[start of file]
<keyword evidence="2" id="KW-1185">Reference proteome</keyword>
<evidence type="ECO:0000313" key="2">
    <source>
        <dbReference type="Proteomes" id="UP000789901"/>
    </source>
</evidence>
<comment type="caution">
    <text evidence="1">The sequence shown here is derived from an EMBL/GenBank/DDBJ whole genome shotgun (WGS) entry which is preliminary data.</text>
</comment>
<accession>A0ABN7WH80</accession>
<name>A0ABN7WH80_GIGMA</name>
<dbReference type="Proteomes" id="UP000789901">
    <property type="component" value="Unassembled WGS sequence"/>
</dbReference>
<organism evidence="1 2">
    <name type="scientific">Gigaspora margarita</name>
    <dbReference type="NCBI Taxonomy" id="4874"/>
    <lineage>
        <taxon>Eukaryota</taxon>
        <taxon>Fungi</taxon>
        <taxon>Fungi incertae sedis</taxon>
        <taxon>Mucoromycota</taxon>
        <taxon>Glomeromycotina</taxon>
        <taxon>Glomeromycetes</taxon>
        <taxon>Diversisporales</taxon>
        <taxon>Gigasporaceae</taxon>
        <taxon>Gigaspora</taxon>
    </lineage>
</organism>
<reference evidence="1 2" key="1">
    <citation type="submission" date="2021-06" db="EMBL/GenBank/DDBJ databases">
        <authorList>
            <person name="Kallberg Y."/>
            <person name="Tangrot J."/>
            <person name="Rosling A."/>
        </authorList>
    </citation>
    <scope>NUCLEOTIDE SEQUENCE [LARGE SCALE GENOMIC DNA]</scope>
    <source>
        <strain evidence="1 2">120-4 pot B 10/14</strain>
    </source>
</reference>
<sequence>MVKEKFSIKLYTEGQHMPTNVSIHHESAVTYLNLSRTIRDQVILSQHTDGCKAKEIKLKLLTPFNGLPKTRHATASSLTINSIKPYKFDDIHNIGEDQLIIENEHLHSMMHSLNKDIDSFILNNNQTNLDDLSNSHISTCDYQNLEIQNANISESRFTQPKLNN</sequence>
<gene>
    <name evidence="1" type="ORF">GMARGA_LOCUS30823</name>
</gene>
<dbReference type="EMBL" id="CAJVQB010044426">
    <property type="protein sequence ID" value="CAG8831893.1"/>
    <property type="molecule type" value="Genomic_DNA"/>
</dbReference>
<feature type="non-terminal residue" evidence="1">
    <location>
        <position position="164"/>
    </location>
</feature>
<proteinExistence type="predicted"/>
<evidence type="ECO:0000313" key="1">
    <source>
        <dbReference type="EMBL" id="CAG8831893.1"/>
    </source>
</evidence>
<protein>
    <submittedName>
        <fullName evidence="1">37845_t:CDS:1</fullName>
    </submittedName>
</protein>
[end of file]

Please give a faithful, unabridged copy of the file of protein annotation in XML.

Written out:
<keyword evidence="2" id="KW-1185">Reference proteome</keyword>
<evidence type="ECO:0000313" key="2">
    <source>
        <dbReference type="Proteomes" id="UP000789901"/>
    </source>
</evidence>
<comment type="caution">
    <text evidence="1">The sequence shown here is derived from an EMBL/GenBank/DDBJ whole genome shotgun (WGS) entry which is preliminary data.</text>
</comment>
<accession>A0ABN7WH80</accession>
<name>A0ABN7WH80_GIGMA</name>
<dbReference type="Proteomes" id="UP000789901">
    <property type="component" value="Unassembled WGS sequence"/>
</dbReference>
<organism evidence="1 2">
    <name type="scientific">Gigaspora margarita</name>
    <dbReference type="NCBI Taxonomy" id="4874"/>
    <lineage>
        <taxon>Eukaryota</taxon>
        <taxon>Fungi</taxon>
        <taxon>Fungi incertae sedis</taxon>
        <taxon>Mucoromycota</taxon>
        <taxon>Glomeromycotina</taxon>
        <taxon>Glomeromycetes</taxon>
        <taxon>Diversisporales</taxon>
        <taxon>Gigasporaceae</taxon>
        <taxon>Gigaspora</taxon>
    </lineage>
</organism>
<reference evidence="1 2" key="1">
    <citation type="submission" date="2021-06" db="EMBL/GenBank/DDBJ databases">
        <authorList>
            <person name="Kallberg Y."/>
            <person name="Tangrot J."/>
            <person name="Rosling A."/>
        </authorList>
    </citation>
    <scope>NUCLEOTIDE SEQUENCE [LARGE SCALE GENOMIC DNA]</scope>
    <source>
        <strain evidence="1 2">120-4 pot B 10/14</strain>
    </source>
</reference>
<sequence>MVKEKFSIKLYTEGQHMPTNVSIHHESAVTYLNLSRTIRDQVILSQHTDGCKAKEIKLKLLTPFNGLPKTRHATASSLTINSIKPYKFDDIHNIGEDQLIIENEHLHSMMHSLNKDIDSFILNNNQTNLDDLSNSHISTCDYQNLEIQNANISESRFTQPKLNN</sequence>
<gene>
    <name evidence="1" type="ORF">GMARGA_LOCUS30823</name>
</gene>
<dbReference type="EMBL" id="CAJVQB010044426">
    <property type="protein sequence ID" value="CAG8831893.1"/>
    <property type="molecule type" value="Genomic_DNA"/>
</dbReference>
<feature type="non-terminal residue" evidence="1">
    <location>
        <position position="164"/>
    </location>
</feature>
<proteinExistence type="predicted"/>
<evidence type="ECO:0000313" key="1">
    <source>
        <dbReference type="EMBL" id="CAG8831893.1"/>
    </source>
</evidence>
<protein>
    <submittedName>
        <fullName evidence="1">37845_t:CDS:1</fullName>
    </submittedName>
</protein>